Having done loads of qualitative research with Hispanic consumers, I would agree that most retailers get caught up in the “oh we need to have a Hispanic strategy” without really taking the time to understand the consumer.

Just look at a few of the characteristics retailers should consider when focusing on the US Hispanic market: country of origin; language of choice; first-, second- or third-generation; bi-cultural vs. multi-cultural vs.Hispanic-only; and level of/interest in acculturation.

Definitely doesn’t lend itself to a one size fits all solution!

Richard J. George, Ph.D.
Guest
3 years 9 months ago
These findings should not be a surprise; instead a wake up call for all retailers. People like to shop in fun, engaging environments and people like to be recognized and engaged, not sold. Ironically, these two maxims are not limited to Hispanic shoppers. People like to shop. Take a look at boutique retailers and even QVC, where excitement and interaction abound. They don’t like to shop in boring stores in which they don’t feel appreciated. Ironically, the sensory experience is one bricks and mortar retail advantage Amazon has not pursued (at least not yet). The lessons from the WD Partners… Read more »
MARIA PEREZ
Guest
MARIA PEREZ
3 years 9 months ago
The most important aspect is to be educated and learn more about Latin cultures and what makes each of them unique. One of my biggest pet peeves is the confusion I constantly see. For example, usually Americans think all things Mexican are the same for all Latins and and all things Latin are Spanish, from Spain. Mexico as well as all Latin countries, have their own music, for example, but whenever a Mexican thing is advertised or referred to, Spanish music is always used. I am a Puerto Rican raised in Puerto Rico with a lot of exposure to American… Read more »
Li McClelland
Guest
Li McClelland
3 years 9 months ago

I feel the same about “the Hispanic market” as I do talk about “the women’s market,” “the boomer market,” “the gay market,” or “the millennial market.” There is no such thing, because each group is made up of individuals with widely varying interests, needs, incomes, educational levels and expectations. Let’s focus on the all encompassing American market and on in-store, on-line customer service while acknowledging that ethnic food products and textiles (for example) increasingly hold interest for a broad section of melting pot America.

Mark Burr
Guest
3 years 9 months ago

If I could say it better than “Liatt,” I’d attempt it, but I won’t repeat what is just right for the topic!

Ralph Jacobson
Guest
3 years 9 months ago
There is nothing new here. Traditional format stores have struggled to capture significant share of this consumer group for decades. Three words can make this mystery crystal-clear: 1. Community, 2. Community, 3. Community. Almost 20 years ago, Pfizer Pharmaceuticals installed freestanding kiosks in a few dozen Hispanic churches in Los Angeles. The kiosks offered internet access to those families who needed it. Ads on the kiosks drove revenue through the roof on promoted products. Pfizer is smart enough to know how to reach that demographic. There are many other ways and channels by which to reach these people, however, the… Read more »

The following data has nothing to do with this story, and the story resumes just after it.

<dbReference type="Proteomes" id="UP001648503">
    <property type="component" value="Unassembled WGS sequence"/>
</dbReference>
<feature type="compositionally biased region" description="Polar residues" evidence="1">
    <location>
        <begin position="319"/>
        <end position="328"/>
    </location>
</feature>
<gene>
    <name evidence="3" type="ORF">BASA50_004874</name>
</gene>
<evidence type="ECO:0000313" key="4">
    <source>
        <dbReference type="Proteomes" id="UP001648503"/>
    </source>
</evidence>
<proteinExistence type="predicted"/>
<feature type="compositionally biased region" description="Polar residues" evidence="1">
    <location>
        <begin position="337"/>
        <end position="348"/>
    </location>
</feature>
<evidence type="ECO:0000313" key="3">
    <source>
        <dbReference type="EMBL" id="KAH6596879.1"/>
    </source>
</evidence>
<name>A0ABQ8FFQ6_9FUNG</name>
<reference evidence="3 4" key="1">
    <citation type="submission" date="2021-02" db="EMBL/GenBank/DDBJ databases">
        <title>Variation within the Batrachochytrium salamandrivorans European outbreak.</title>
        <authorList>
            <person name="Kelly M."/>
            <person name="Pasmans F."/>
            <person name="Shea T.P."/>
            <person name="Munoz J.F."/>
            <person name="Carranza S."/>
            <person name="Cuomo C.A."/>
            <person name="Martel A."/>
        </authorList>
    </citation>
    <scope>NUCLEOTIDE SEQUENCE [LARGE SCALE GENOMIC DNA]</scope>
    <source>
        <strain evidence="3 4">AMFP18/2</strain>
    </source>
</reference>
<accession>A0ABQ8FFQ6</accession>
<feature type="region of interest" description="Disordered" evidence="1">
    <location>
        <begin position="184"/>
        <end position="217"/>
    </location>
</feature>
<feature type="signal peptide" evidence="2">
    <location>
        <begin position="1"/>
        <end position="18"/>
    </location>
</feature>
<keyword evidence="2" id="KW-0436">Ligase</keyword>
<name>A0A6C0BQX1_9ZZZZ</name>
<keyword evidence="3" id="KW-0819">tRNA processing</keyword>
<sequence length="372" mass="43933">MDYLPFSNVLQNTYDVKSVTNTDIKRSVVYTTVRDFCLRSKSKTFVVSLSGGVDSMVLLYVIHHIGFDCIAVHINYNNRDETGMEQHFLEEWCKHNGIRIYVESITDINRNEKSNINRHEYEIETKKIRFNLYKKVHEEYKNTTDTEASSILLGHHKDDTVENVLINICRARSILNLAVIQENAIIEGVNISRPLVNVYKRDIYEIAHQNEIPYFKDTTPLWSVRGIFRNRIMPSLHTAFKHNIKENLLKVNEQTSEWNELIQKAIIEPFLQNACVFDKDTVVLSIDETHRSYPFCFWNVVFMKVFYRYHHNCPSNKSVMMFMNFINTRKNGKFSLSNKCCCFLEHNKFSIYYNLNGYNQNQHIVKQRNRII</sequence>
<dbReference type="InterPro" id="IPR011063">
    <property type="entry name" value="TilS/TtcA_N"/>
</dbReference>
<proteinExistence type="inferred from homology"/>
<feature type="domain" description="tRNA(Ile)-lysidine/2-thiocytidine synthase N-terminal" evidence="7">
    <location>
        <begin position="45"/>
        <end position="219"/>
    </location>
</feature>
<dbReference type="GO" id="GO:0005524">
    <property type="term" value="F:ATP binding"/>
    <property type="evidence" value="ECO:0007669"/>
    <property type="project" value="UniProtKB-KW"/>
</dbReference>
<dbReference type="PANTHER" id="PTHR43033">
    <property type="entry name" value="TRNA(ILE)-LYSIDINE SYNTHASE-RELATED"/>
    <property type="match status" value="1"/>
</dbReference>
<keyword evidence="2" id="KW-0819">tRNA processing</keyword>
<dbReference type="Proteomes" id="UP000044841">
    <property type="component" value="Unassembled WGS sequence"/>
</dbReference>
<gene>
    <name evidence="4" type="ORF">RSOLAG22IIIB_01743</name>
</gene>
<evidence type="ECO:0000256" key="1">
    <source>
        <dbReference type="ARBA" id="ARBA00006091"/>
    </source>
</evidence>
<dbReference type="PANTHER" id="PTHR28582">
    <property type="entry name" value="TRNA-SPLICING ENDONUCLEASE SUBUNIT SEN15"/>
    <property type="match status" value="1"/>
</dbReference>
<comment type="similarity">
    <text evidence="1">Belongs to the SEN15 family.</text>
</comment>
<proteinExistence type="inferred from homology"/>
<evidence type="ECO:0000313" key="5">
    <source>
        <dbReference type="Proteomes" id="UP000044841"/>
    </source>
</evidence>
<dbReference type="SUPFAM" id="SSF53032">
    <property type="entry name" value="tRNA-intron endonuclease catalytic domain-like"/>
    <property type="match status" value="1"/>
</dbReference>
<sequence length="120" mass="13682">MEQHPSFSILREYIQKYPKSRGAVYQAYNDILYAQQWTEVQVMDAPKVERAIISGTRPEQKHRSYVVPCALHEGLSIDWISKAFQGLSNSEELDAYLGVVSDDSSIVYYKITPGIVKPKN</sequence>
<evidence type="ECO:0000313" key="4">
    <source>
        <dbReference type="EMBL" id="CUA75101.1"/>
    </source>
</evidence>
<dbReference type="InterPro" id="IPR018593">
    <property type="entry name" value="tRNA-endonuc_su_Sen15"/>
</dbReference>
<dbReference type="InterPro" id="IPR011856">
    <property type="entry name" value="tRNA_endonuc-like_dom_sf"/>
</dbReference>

M. Jericho Banks PhD
Guest
M. Jericho Banks PhD
3 years 9 months ago
If this were not an important topic, we wouldn’t revisit it over and over (and over) through the years. In the early 80s I was a member of the Kroger taskforce for Hispanic marketing. In the mid-80s, same deal with Safeway. And, I’m sure there were taskforces that predated my involvement. We always reached the same conclusions, and today’s discussion could be a time capsule from way back when. Nothing new. And that’s a good thing, because it underscores the constant threads of truth woven through the tapestry of Hispanic Marketing. I do have one recommendation that may be new… Read more »
Roberto Siewczynski
Guest
Roberto Siewczynski
3 years 9 months ago

All of our proprietary research shows that Hispanic shoppers behave differently throughout the purchase cycle.They shop as a family, they make more decisions in store, have higher trip frequency, give importance to freshness, and yearn for that “authentic Hispanic” store (with my brands). Successful Hispanic retailers (Vallartas, Sedanos, Publix, Cardenas, Mi Pueblo, etc.) cater to these behaviors and are very effective at capturing the hearts and wallets of this target. This is the new majority in places like California, Texas and Florida. If you need to grow you can only grow by focusing your efforts were the growth is. 🙂

Mike Osorio
Guest
Mike Osorio
3 years 9 months ago

The key points of understanding and optimizing the various segments of the “Hispanic” market, as well as creating human, engaging experiences, are basic fundamentals of today’s retail environment. These same points are applicable on attracting Gen Y overall, and in reacting to the various segments of the “Asian” market, and other core ethnicities – even white America! Finally, as the various Hispanic segments continue to grow, they influence all consumers via popular music, sports, and other references, meaning that a much higher percentage will behave in a similar way.

Jerry Gelsomino
Guest
3 years 9 months ago

I can’t speak to how the U.S. changed in the 6 years of my absence (I’m returning for good this Summer), but I’ll share my experience of moving from Southern California to Indiana in 2005. I and my family missed the strong Hispanic culture, and felt Indiana was rather bland; hard working, nice people, but devoid of outward shows of passion. Of course LA is a great mixing bowl of culture, but the authentic Mexican restaurants, grocers and festivals add a patina to the mosaic. I hope retailers are now focusing more on this demographic.

Tom Borg
Guest
Tom Borg
3 years 8 months ago

If you are the owner or in management of a company and want to develop a greater number of Hispanic clients, you must first open up your mind. Treat people the way they want to be treated, not just the way that is most efficient and convenient for your company to serve customers.

Perform your own Hispanic focus groups with the help of an outside facilitator. You will get honest answers and ideas that will set you apart from your competitors. Test the ideas out and stick with the ones that work.

Peter Askew
Guest
Peter Askew
3 years 8 months ago

In addition to understanding levels of acculturation, language preferences, complexity of cultural identity (i.e. bi-cultural, multi-cultural), it is also critical to understand the connection between generations and their cultural self-identification as this can certainly impact in-store expectations and behavior.

Millennials will have a different connection to their ‘American’ vs. ‘Latino’ side than their parents or grandparents. So how this translates into a store environment and how this differs by category, brands, area of store, etc, would need to be taken into consideration.